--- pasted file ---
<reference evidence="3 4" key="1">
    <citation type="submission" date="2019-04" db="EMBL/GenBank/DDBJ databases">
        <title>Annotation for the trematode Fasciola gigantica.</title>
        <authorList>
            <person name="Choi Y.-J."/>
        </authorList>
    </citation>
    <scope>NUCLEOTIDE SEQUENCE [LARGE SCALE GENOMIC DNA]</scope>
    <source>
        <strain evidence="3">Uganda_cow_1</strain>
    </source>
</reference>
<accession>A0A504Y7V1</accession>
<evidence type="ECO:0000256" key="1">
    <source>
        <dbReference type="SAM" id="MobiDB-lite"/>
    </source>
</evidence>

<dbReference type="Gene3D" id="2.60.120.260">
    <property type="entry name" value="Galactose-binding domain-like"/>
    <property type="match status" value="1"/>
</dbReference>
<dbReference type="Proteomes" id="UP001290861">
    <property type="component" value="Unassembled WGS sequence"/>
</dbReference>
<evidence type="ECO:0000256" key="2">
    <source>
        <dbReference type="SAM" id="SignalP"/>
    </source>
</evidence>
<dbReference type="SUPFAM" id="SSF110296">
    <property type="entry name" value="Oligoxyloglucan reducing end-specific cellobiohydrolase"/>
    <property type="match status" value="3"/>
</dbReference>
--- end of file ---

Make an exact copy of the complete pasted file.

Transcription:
<reference evidence="3 4" key="1">
    <citation type="submission" date="2019-04" db="EMBL/GenBank/DDBJ databases">
        <title>Annotation for the trematode Fasciola gigantica.</title>
        <authorList>
            <person name="Choi Y.-J."/>
        </authorList>
    </citation>
    <scope>NUCLEOTIDE SEQUENCE [LARGE SCALE GENOMIC DNA]</scope>
    <source>
        <strain evidence="3">Uganda_cow_1</strain>
    </source>
</reference>
<accession>A0A504Y7V1</accession>
<evidence type="ECO:0000256" key="1">
    <source>
        <dbReference type="SAM" id="MobiDB-lite"/>
    </source>
</evidence>

<dbReference type="Gene3D" id="2.60.120.260">
    <property type="entry name" value="Galactose-binding domain-like"/>
    <property type="match status" value="1"/>
</dbReference>
<dbReference type="Proteomes" id="UP001290861">
    <property type="component" value="Unassembled WGS sequence"/>
</dbReference>
<evidence type="ECO:0000256" key="2">
    <source>
        <dbReference type="SAM" id="SignalP"/>
    </source>
</evidence>
<dbReference type="SUPFAM" id="SSF110296">
    <property type="entry name" value="Oligoxyloglucan reducing end-specific cellobiohydrolase"/>
    <property type="match status" value="3"/>
</dbReference>